It has taken five pages to move from tinned potatos to bananananas.
In the next thread I start, I'll have to try harder.
FWIW I remember the terms 'Monocotyledon' and 'Dicotyledon' from O-level biology.
Unfortunately I cannot remember what either mean.
(other than one of *something* and the other, two of *something* - seed?)

[Botany backwards]

Cotyledons are seed leaves.

Monocotyledons have one, dicots have two.

Monocots have long thin leaves and include grasses, onions and bulb flowers.

Dicots include most other broad-leaved plants.

This applies to angiosperms, whose seeds are covered.

Gymnosperms have naked seeds and include conifers, like pine.
Title: Re: Tinned potatoes
Post by: chrisbainbridge on August 14, 2019, 04:57:22 pm
 Interesting to note that bananas are actually dying out. The Cavendish variety which was resistant to the original Panama fungus is not resistant to the latest variant. As the Cavendish variety is now the universal commercial crop, damage to the Cavendish variety is leading to major problems. The fungus has just recently been found in South America and been confirmed in Colombia according to the BBC.

 If they do not find a cure we could see the end of bananas as a commercial crop.
Title: Re: Tinned potatoes
Post by: Oscar's dad on August 14, 2019, 05:03:46 pm
French tinned food update...

Last week me and Oaky OTP enjoyed pork products with lentils. In fact so keen were we to eat it we forgot to take photos. Next up I have a tin of rabbit with something I can’t identify from the picture on the tin. Might this be a step too far...?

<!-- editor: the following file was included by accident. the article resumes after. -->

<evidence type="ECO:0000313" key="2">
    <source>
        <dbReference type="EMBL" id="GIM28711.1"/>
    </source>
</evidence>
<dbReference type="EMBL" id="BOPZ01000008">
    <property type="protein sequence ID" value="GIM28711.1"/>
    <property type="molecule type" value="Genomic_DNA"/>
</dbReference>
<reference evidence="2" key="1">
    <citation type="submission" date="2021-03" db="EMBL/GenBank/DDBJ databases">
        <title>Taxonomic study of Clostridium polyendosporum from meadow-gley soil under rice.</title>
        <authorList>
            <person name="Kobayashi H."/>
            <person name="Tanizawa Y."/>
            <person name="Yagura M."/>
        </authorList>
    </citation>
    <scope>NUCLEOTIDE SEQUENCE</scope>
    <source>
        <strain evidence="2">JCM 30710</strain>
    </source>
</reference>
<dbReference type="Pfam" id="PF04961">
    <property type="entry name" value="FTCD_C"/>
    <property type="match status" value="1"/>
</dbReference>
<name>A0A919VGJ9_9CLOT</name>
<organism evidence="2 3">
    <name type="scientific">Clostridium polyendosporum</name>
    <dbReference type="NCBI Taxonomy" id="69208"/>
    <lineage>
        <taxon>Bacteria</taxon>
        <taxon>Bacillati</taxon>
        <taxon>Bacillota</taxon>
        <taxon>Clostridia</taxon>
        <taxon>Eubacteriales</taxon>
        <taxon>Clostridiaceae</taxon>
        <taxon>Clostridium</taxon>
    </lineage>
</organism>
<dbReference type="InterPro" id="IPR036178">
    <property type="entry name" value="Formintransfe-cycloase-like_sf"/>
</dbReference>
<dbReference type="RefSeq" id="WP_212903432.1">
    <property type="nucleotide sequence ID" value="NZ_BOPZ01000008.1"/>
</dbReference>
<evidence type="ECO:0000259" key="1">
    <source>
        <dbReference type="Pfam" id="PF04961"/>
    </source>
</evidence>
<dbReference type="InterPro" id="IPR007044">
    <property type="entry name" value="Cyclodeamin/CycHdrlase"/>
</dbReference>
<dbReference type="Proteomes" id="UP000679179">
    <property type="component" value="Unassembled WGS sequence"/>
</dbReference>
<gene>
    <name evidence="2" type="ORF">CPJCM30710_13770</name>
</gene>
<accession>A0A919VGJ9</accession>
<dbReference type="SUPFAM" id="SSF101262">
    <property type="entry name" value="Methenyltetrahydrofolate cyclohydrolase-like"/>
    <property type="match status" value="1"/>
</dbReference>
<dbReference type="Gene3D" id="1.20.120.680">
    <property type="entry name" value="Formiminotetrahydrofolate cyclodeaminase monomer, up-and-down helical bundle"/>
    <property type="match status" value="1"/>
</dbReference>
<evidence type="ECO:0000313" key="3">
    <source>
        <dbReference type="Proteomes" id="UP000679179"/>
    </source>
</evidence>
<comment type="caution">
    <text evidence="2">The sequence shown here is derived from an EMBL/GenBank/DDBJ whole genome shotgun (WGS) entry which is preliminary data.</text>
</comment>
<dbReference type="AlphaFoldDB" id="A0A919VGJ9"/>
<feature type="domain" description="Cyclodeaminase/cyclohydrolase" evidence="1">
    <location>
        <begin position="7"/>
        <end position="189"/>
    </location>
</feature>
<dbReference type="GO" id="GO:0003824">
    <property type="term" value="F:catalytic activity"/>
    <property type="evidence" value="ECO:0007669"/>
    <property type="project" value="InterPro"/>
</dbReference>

Title: Re: Tinned potatoes
Post by: ian on August 14, 2019, 05:35:45 pm
Interesting to note that bananas are actually dying out. The Cavendish variety which was resistant to the original Panama fungus is not resistant to the latest variant. As the Cavendish variety is now the universal commercial crop, damage to the Cavendish variety is leading to major problems. The fungus has just recently been found in South America and been confirmed in Colombia according to the BBC.

 If they do not find a cure we could see the end of bananas as a commercial crop.

They're not going to find a cure, but they need to find a suitable source of resistance – generally, you'd find a resistant variety and cross it into the line, and then spend a long time breeding out (by back-crossing) the detrimental traits you added as part of the package. Obviously a bit more difficult for a plant cultivar you can't breed. So you have to tinker with the ploidy so it becomes fertile again so you can do this, or (traditionally) mutagenesis (take lots of plantlets and expose them to nasty radiation or mutagenic chemicals and then select for resistance), or proceed to direct genetic manipulation (which would be the better and quicker solution, especially with CRISPR). Of course, then you have consumer issues with GM. I think they'll change their minds when faced by angry gorillas demanding their favourite lunchable.
Title: Re: Tinned potatoes
Post by: Cudzoziemiec on August 14, 2019, 06:08:12 pm
French tinned food update...

Last week me and Oaky OTP enjoyed pork products with lentils. In fact so keen were we to eat it we forgot to take photos. Next up I have a tin of rabbit with something I can’t identify from the picture on the tin. Might this be a step too far...?
Depends. If the unidentifiable thing turns out to be Mr McGregor, then maybe...